Fully Device Independent Quantum Key Distribution
Communications of the ACM, April 2019, Vol. 62 No. 4, Page 132
Research Highlights : "Technical Perspective: Was Edgar Allan Poe Wrong After All?"
By Gilles Brassard
For thousands of years, the battle has been raging between codemakers and codebreakers. There have been dramatic reversals of fortune throughout history, sometimes with spectacular consequences that have changed the course of civilization. For instance, the world today would be a very different place had the Allies not cracked the German's Enigma cipher during the Second World War. Numerous popular books have been written about the war of codes, such as Simon Singh's bestseller, The Code Book: The Science of Secrecy from Ancient Egypt to Quantum Cryptography. Today, our entire economy, and the very existence of cyberspace, depends crucially on our ability to communicate confidentially. But can we really?
The billion-dollar question is: Will it be codemakers or codebreakers that emerge in the end as undisputed victors? Or perhaps the game of cat-and-mouse will go on forever, with codemakers inventing evermore clever encryption schemes, only to be defeated by even cleverer codebreakers. In 1841, poet and novelist Edgar Allan Poe famously wrote in the improbably named Graham's Lady's and Gentleman's Magazine that "It may be roundly asserted that human ingenuity cannot concoct a cipher which human ingenuity cannot resolve." This was quite a bold statement because Blaise de Vigenère had published in 1585 a scheme then known as le chiffre indéchiffrable, which nobody had yet been able to break. How could Poe ave foreseen that it would be broken by Charles Babbage just a few years later? So, perhaps he was right after all.
This is where the following paper by Umesh Vazirani and Thomas Vidick enters the stage. Artur Ekert realized as early as 1991 that a different kind of quantum cryptography was possible by harnessing entanglement, which is arguably the most nonclassical manifestation of quantum theory. Even though Ekert's original protocol did not offer any security above and beyond my earlier invention with Bennett, he had planted the seed for a revolution. It was realized by several researchers in the mid-2000s that entanglement-based protocols could lead to unconditional security even if they are imperfectly implemented—even if the QKD apparatus is built by the eavesdropper, some argued. For a decade, these purely theoretical ideas remained elusive and seemed to require unreasonable hardware, such as an apparatus the size of the galaxy! Vazirani and Vidick's paper provides an unexpectedly simple and elegant solution, indeed one that is almost within reach of current technology. Once it becomes reality, codemakers will have won the definitive battle, Poe's prophecy notwithstanding.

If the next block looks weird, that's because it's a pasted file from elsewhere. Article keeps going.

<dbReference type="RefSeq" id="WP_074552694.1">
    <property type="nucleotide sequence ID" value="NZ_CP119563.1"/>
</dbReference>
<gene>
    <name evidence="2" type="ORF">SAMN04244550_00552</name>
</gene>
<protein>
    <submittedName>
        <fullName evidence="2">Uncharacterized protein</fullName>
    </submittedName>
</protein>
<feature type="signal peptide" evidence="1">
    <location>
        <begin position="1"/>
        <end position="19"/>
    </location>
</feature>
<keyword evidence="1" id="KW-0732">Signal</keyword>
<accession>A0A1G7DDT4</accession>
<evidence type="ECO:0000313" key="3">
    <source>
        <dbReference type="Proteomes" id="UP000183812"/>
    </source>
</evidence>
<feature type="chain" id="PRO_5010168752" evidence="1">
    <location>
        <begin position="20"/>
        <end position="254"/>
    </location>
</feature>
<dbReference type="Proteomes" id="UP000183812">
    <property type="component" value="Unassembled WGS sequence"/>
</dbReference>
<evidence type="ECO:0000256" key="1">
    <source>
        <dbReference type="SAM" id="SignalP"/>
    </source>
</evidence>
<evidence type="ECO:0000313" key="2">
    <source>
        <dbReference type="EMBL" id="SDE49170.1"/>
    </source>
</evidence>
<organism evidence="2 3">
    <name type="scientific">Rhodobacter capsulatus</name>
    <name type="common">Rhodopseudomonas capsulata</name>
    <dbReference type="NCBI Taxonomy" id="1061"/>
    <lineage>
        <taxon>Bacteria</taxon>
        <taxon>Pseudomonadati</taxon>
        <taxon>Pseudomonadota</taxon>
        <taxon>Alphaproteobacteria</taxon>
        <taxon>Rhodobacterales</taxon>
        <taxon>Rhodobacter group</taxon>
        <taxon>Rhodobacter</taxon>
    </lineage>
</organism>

About the Author:
Gilles Brassard is a professor at Université de Montréal Quebec, Canada, and Canada Research Chair in Quantum Information Science.
Communications of the ACM, April 2019, Vol. 62 No. 4, Page 133
Research Highlights : "Fully Device Independent Quantum Key Distribution"
By Umesh Vazirani, Thomas Vidick
Quantum cryptography promises levels of security that are impossible to attain in a classical world. Can this security be guaranteed to classical users of a quantum protocol, who may not even trust the quantum devices used to implement the protocol?